Saturday, tens of thousands of us gathered in downtown Pittsburgh to rally for better gun control. It paralleled the March for Our Lives happening at the same time in Washington, D.C. We marched though the streets carrying signs and shouting slogans. Local high school students led us to Market Square, where there were speeches from politicians, teenagers, and family members of persons killed by guns. The organizers had expected 3,000 people, but news outlets estimated 30,000 activists, teachers, and families showed up to encourage each other and to make a statement with their bodies and their voices.
Here are some of the signs Dear Husband and I saw and the slogans we heard: Arms are for hugging. Tell me what democracy looks like; this is what democracy looks like. No more silence, end gun violence. Am I next? Vote them out! I thought you were pro-life. Dodge ball not dodge bullets. Thoughts and prayers are not enough. Guns are not school supplies. We stand with Parkland. Make our schools safe again. Make Assault Guns Abolished. "There is no trust more sacred than the one the world holds with children." ~Kofi Annan
"All Glory Laud and Honor"
All glory, laud, and honorto you, Redeemer, King,to whom the lips of childrenmade sweet hosannas ring.You are the King of Israeland David's royal Son,now in the Lord's name coming,the King and Blessed One.
Sunday was Palm/Passion Sunday, when we remembered Jesus' triumphal entrance into Jerusalem at the end of his ministry and beginning of Holy Week. Although ours did not, many churches stage processions of palms (led) by the children of the Sunday School. They are supposed to demonstrate the faith like a child. We held palms and sang "All Glory, Laud, and Honor," whose chorus impressed me today in a way I hadn't noticed before: "to whom the lips of children made sweet hosannas ring." I couldn't help but compare the clogged streets yesterday with the throngs who are said to have greeted the Messiah. We waved paper and cardboard signs, they had palm fronds and cloaks. We shouted, "No more silence"; they cried, "Hosanna!" and "Blessed is the One who comes in the name of the Lord!" Both were seeking to change society: the one for less violence in homes and schools, the other for a violent rebellion against the Roman empire. We now know that the Son of God and the Son of Man--against all expectations--suffered at the hands of the oppressor and rose again to new life. It was an entirely different revolution than what had been anticipated. Maybe when we pray today for an end to mass shootings, the answer will be different than what we had expected, too:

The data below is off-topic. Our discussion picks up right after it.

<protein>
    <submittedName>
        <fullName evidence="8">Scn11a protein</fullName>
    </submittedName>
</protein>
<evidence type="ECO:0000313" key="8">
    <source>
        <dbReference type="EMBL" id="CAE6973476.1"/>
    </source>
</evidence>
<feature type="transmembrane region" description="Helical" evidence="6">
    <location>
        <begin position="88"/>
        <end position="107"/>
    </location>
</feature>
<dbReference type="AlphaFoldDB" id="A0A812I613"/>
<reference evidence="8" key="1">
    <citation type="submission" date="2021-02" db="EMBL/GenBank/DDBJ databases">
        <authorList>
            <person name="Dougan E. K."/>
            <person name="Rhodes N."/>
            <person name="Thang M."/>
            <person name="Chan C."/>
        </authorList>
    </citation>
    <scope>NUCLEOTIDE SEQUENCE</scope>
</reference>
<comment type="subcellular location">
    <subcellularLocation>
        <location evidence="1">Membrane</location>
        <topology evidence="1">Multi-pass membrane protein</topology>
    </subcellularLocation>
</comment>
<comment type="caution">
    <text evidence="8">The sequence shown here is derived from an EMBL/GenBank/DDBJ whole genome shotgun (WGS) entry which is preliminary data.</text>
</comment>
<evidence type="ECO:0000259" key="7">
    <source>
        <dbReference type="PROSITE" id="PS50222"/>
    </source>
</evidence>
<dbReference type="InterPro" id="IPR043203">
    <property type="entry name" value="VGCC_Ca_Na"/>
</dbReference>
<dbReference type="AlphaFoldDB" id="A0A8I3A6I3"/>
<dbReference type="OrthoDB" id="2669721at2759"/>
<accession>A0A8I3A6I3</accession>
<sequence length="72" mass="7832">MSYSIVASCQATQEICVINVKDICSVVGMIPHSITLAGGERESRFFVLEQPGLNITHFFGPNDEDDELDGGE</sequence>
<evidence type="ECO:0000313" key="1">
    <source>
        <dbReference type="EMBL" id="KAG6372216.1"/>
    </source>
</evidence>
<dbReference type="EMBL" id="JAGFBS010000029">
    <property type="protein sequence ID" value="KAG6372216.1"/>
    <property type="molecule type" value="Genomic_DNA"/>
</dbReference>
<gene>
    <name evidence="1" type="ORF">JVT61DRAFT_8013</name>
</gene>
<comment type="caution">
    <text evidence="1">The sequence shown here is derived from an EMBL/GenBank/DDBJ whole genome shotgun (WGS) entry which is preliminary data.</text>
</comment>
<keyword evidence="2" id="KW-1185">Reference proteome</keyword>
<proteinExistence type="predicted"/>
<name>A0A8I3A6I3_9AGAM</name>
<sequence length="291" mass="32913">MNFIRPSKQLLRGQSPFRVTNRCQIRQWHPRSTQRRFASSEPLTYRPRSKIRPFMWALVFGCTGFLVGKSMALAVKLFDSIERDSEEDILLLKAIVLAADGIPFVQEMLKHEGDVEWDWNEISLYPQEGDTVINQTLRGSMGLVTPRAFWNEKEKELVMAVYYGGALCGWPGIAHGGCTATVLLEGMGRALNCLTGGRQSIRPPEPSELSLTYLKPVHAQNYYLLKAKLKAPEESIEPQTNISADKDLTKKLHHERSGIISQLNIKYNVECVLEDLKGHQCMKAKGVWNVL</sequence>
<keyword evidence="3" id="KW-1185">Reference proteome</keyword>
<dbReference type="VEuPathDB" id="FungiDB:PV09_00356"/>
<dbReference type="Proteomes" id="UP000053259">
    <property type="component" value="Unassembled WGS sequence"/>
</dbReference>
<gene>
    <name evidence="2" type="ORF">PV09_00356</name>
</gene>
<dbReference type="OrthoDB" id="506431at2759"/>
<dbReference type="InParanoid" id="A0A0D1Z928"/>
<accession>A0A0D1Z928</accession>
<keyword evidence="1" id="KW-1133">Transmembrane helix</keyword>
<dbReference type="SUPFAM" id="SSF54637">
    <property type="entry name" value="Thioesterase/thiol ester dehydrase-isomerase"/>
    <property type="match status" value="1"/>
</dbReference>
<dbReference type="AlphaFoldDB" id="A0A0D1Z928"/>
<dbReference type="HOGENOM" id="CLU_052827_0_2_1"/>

The sign reads: "What if these kids are the answer to your thoughts & prayers? Are you listening??"
(We did not see this sign at our march, but it has been making the rounds on the interwebs.)